This may have partially inspired their adding to their form with metallic armor and technological implants. We don't know who originated these additions, but we do know the scientist-kings of the Agori culture in ancient times, the Great Beings, made many of the implants, if not all. However, the Great Beings left for another undefined part of the planet after it was broken into several pieces as a result of the Core War (the giant robot was made to research and carry out the healing of the planet), so the Agori and the taller warrior class beings (now called Glatorian) who remained in the area the story focused on have had to maintain their armor and implants by themselves.

We don't know how much personal maintenance is needed, for them or the MU beings; it's possible both types of technology have some sort of advanced self-repair mechanisms. This would make sense because both types live incredibly long periods of time; more than 100,000 years in the case of the Agori and Glatorian, and in some MU cases at least a little more than that (like Takua). However, if any maintenance is required, the Agori must have enough know-how to do it themselves, so it's possible they did play a large role in inventing the devices in the first place.

Note that the SM beings wear cloth between their skin and the armor to keep from burning themselves as the metal heats up in sunlight. They also are confirmed to have hair; neither of these things was depicted in the set forms or official art, however. Their appearance seems to have some reptilian traits too, and it's been theorized they may have bumps in the skin like scales in addition to the hair, establishing a sort of a fan convention for what this alien species probably looks like.

Instead of masks, the SM beings wear helmets. Some of the helmets cover the face entirely, though, and the word for mask in the Matoran language, Kanohi, may derive from the Agori language, so it's possible some SM beings have occasionally worn mask for cultural or maybe even entertainment purposes. The helmets are optional, and the normal total coverage of metal armor is not essential; some may wear clothes with only a little armor, etc.

 

Robot Details

 

With the two main types of robots, the easy way to remember things described above breaks down; the Baterra (which came first in-story) were totally robots (with a power of shapeshifting), but while the Bohrok themselves can operate on their own without any organics (albeit not very intelligently), Bohrok are designed to carry organic brain-creatures in their heads that control them, Krana. So while the Agori and Matoran go to less organic over time, the Baterra and Bohrok went from totally robotic to slightly organic (normally).

 

Also complicating things is that the Bohrok actually are the results of a (rather creepy) transformation of one type of Matoran (of the Light element, prefix Av) into Bohrok, so the Bohrok themselves have a bit of the same direction of change as the Agori but way more so -- they started out 15% biological as Matoran and changed so that now only the brain (whatever small percent that would be) is biological. (The Matoran's brain turned into the simple robotic processor of the Bohrok itself, though, rather than the Krana creatures; the Krana were made separately and placed in the Bohrok later.)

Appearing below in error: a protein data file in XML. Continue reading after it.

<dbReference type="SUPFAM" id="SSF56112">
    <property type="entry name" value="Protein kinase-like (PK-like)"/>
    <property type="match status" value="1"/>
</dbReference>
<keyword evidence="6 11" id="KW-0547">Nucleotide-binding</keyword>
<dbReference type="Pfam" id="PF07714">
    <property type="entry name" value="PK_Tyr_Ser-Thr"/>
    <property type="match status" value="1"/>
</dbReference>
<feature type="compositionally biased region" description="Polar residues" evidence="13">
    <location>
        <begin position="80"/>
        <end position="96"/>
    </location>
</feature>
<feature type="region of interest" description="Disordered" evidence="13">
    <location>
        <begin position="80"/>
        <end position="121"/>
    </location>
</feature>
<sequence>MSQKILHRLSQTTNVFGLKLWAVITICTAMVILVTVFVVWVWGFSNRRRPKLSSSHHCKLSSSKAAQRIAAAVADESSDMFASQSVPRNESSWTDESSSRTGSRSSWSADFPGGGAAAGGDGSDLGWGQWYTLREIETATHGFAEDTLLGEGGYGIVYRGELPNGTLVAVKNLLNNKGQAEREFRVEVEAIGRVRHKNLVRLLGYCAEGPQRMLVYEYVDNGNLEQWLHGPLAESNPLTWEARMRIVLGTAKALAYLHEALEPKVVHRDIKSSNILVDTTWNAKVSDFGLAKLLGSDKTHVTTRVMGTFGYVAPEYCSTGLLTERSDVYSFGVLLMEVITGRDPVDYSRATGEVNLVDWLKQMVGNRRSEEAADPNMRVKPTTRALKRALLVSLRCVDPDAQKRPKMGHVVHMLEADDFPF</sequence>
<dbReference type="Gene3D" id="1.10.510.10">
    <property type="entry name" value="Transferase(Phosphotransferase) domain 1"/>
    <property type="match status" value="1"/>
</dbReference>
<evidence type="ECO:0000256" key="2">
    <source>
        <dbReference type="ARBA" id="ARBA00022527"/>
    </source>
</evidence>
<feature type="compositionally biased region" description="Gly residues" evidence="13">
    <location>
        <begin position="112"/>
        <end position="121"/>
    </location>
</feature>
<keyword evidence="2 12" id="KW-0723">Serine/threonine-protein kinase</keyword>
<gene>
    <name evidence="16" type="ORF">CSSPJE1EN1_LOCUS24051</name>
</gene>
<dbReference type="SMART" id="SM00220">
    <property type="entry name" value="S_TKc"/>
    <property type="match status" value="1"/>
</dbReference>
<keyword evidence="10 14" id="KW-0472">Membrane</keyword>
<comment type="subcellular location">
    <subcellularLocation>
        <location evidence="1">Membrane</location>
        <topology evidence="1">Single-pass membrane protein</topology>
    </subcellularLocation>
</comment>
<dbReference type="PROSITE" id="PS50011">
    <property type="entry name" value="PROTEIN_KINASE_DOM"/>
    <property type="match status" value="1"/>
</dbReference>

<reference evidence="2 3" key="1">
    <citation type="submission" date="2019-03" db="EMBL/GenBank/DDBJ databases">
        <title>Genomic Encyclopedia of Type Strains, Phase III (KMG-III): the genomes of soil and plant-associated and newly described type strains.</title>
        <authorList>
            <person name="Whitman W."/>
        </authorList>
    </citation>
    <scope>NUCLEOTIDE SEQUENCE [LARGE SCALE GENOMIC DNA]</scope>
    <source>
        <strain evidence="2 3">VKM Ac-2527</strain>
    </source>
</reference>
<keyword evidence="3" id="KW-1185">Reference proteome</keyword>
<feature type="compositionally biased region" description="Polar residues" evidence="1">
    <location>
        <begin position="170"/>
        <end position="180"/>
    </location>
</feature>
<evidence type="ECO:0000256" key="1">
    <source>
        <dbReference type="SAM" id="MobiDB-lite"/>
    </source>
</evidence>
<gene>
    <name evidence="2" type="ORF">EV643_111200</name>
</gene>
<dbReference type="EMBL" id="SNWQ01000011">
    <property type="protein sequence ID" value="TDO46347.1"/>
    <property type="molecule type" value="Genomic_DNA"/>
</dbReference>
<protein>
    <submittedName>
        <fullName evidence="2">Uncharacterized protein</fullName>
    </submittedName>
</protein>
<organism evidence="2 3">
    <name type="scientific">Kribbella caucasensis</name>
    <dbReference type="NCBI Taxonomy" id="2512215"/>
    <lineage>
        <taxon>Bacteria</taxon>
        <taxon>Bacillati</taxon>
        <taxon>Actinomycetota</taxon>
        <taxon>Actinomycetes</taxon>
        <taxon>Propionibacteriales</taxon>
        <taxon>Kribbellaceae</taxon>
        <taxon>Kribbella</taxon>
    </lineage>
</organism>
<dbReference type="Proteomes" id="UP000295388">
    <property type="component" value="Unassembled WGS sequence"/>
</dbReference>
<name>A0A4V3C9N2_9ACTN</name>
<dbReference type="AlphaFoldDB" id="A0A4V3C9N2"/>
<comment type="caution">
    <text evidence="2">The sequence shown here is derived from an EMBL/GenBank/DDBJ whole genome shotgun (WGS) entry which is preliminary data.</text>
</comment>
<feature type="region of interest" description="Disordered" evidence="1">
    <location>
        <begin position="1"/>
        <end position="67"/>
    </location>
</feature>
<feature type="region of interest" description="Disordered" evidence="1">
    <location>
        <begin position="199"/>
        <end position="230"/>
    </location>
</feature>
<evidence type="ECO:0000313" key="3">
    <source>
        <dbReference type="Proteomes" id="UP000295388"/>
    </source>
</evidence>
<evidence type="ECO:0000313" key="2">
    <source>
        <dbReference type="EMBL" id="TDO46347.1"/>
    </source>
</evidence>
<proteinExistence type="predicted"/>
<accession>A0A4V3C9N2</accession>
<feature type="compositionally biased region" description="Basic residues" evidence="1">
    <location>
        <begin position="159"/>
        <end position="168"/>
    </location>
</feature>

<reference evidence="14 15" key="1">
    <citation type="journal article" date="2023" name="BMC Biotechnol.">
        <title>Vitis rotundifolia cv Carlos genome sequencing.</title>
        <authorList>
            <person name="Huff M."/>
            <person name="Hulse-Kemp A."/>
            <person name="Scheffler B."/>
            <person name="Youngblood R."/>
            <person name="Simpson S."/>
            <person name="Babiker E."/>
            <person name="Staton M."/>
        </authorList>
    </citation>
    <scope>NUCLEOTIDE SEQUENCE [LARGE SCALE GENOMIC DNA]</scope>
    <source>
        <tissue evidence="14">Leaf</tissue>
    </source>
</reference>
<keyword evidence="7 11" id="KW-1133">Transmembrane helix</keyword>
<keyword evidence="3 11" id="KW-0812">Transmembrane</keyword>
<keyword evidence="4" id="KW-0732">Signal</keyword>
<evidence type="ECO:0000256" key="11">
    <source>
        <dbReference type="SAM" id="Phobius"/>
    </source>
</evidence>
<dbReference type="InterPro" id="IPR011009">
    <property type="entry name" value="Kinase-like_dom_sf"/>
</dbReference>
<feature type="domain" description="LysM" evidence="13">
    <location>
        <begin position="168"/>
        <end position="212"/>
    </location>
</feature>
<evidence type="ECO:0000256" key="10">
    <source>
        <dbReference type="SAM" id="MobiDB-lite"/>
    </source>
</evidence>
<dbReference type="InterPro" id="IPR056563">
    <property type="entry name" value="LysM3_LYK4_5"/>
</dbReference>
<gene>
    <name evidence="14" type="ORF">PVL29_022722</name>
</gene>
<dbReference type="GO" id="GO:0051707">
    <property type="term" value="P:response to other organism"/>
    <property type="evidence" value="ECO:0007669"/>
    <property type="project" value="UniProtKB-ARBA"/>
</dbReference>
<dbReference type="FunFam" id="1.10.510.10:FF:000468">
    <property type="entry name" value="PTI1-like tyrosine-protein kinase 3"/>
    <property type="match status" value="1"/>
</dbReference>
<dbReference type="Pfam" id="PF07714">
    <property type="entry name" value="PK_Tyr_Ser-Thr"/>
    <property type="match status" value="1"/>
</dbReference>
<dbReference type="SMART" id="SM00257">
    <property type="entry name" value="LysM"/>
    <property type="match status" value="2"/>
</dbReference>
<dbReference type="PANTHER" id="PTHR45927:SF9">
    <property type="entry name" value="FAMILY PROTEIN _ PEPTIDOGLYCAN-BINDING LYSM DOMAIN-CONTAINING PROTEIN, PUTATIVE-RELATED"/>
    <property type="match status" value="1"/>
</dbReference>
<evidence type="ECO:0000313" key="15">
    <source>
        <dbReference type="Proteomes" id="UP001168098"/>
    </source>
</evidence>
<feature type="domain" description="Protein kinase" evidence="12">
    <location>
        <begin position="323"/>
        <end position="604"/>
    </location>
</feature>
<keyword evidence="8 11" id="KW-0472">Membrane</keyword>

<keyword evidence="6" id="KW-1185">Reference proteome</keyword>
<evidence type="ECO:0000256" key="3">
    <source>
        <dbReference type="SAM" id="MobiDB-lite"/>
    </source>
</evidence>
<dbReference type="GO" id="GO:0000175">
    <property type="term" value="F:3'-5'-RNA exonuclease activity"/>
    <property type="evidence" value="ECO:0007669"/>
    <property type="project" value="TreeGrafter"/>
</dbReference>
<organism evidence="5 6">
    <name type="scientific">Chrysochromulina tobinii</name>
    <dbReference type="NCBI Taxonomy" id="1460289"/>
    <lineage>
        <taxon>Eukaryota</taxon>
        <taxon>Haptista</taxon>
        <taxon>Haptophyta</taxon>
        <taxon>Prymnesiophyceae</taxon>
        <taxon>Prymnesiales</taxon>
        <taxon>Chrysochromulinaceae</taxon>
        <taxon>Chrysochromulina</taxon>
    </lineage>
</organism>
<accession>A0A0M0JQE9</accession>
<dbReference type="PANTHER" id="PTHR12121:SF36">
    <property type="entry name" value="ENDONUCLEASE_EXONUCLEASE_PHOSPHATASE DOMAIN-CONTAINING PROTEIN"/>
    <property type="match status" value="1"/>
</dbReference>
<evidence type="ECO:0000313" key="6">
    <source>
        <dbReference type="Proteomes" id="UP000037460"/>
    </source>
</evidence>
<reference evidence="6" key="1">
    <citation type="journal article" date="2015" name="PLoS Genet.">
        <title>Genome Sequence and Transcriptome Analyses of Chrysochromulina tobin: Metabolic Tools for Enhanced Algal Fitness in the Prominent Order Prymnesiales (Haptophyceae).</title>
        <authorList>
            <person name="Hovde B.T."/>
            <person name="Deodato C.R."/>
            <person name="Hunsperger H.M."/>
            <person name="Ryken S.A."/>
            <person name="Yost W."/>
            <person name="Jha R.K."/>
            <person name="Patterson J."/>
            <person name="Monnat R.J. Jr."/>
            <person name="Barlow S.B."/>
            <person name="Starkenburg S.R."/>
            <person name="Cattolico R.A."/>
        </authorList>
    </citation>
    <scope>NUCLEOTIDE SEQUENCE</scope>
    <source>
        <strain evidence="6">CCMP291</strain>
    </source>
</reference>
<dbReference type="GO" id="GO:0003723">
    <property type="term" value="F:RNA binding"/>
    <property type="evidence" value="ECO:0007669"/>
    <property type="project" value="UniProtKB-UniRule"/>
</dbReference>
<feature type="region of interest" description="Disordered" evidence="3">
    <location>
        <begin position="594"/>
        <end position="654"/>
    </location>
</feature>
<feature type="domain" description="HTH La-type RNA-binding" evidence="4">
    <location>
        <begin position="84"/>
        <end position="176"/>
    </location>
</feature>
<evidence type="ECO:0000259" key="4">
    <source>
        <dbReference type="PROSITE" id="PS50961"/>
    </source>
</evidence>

These complications make the simple way to memorize things fall apart, but it still works as long as you keep the robots out of it.

 

It may also help to remember that as technology advances, higher percentages of technological fusions with organics are easier to make, so it does make sense that both the Matoran and Bohrok came later; earlier the Agori being mostly organic and the Baterra being totally robots makes some sense. In real life we have known for a while how to make robots, but integrating robotics and organic life is a field we're only recently entering (mainly with prosthetics).

 

I don't know what to suggest for the Matoran turning into Bohrok part, but that detail really didn't have much relevance to the plot, so I wouldn't worry about it (unless you wake up someday and find out Bionicle is real and you're an Av-Matoran!). It was inspired by a line the rulers of the Bohrok (the biomechanical Bahrag) said to the Toa which implied that they were somehow related, and hinted at in the flashback story when the Matoran Nuparu theorized that Bohrok were once Matoran, so probably the best way to remember it is to remember those details rather than trying to fit it into a general formula.

 

Note that contrary to another misconception I've seen going around, all Bohrok were once Av-Matoran. None were made just as Bohrok from the start. There are theories as to why, but that's beyond the scope of this answer. I will probably do an answer about major Bohrok-related misconceptions at some point that may cover it.